Sometimes you just need a big bowl of chicken and dumplings or a helping of rich, gooey macaroni and cheese. Comfort food is usually high in fat, energy-dense food that can be either sweet or savory. It’s almost like a comfy blanket for your soul. Foods like cake, stews, or meatloaf and mashed potatoes, all just make you feel like home.
Now, there’s no question that this type of comfort food probably shouldn’t be on your nightly meal plan. These cannot be confused with health food! But when you’re feeling a bit blue or just want to have a touch of your childhood, comfort food absolutely hits the spot.
Comfort food makes it better
If you’ve had a bad day and you’re feeling down, making comfort food like delicious sausage and peppers pasta for dinner can make you suddenly feel like things aren’t quite so bad. That’s because this kind of food, food that is high in sugar, salt, or fat (or all of the above), activates the brain’s reward system. This system can even be activated just by the anticipation of eating one of these meals.
Comfort food is like a little hug for your soul. It’s all about indulging in something you love but remember, if you’re truly dealing with depression, you need to talk to a professional. You don’t want to use food to but a bandage on something that’s actually broken. But, if you’ve just had a stressful day at work or your partner is driving you a little crazy; wrap yourself in a little food cocoon.
Comfort food makes you nostalgic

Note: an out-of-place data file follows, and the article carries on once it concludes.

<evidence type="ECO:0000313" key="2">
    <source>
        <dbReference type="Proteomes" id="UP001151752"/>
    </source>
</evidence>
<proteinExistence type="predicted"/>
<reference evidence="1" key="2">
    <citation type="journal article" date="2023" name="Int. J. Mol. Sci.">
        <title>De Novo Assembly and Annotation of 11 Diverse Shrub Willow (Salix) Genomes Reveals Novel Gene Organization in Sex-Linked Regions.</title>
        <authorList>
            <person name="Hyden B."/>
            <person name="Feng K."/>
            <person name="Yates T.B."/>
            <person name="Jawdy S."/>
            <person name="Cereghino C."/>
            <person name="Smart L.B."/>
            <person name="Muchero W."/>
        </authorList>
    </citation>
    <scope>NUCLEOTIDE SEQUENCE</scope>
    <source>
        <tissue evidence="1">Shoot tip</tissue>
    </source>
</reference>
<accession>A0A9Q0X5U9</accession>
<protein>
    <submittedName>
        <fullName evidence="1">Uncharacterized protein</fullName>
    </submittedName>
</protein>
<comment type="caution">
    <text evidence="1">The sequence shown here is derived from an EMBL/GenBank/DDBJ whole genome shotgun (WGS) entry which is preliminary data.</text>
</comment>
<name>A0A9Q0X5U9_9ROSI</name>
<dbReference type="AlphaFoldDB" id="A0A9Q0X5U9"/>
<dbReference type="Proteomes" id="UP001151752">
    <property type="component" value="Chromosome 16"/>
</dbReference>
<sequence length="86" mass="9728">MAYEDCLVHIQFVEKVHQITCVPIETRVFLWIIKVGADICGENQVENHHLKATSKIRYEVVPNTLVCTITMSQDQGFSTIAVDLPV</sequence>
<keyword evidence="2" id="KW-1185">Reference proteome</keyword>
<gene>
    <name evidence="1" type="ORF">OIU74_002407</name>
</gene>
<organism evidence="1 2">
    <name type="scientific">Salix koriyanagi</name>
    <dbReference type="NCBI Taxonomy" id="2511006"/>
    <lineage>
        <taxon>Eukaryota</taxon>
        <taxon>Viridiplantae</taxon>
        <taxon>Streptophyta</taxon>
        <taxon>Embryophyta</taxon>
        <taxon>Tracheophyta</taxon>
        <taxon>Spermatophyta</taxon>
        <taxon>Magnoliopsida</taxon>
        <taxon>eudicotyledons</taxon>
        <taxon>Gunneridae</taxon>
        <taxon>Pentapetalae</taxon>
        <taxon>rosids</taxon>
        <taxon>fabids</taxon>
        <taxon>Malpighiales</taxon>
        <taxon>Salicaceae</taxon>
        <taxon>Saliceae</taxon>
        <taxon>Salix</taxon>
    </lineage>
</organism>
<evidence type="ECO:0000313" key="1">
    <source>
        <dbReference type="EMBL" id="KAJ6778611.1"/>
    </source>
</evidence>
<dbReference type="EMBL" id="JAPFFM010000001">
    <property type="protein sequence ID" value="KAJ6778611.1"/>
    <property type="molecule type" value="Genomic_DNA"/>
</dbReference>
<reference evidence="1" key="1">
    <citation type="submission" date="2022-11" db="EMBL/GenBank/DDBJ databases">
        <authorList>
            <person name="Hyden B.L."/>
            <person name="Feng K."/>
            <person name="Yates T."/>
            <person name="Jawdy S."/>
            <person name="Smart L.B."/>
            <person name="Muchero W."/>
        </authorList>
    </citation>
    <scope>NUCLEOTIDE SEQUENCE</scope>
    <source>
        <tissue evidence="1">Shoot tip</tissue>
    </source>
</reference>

Certain foods have a way of taking us back in time. Making a meal your grandmother used to make for you can take you right back to her kitchen in your mind and can evoke those same warm feelings. Having family recipes that have been passed down through the generations always have a way of giving you a sense of belonging.
Whipping up a batch of ooey gooey chocolate chip cookies can make you feel like a child again. But be careful, mom isn’t there to tell you you can only have two! It’s always nice to think back to happy times and food has a way of transporting us to a different time and place.
Comfort food takes us back to special occasions
Holiday meals are most often associated with fond memories and happy days. I can’t help but remember my father when I make our traditional dressing. The first time I made it, I didn’t realize you needed sage to make it taste like dressing. Let me tell you, that was a bland pan of cornbread, celery, onions, and hard boiled eggs! That one ingredient is what makes the dressing taste like our traditional dressing. Now I’m all but famous for the dressing I make (among our dinner party friends that is!).
It’s those fond memories of holidays past when friends and family were all still alive and available to join for meals filled with rich deliciousness that comfort food brings. Maybe that’s really what comfort food is all about. As grown ups, our lives are filled with the responsibilities of the day. There is almost no time to take simply for ourselves. Making and eating comfort foods gives us permission to stop and allow that meal to ease our minds a bit. Comfort food really is good for the soul.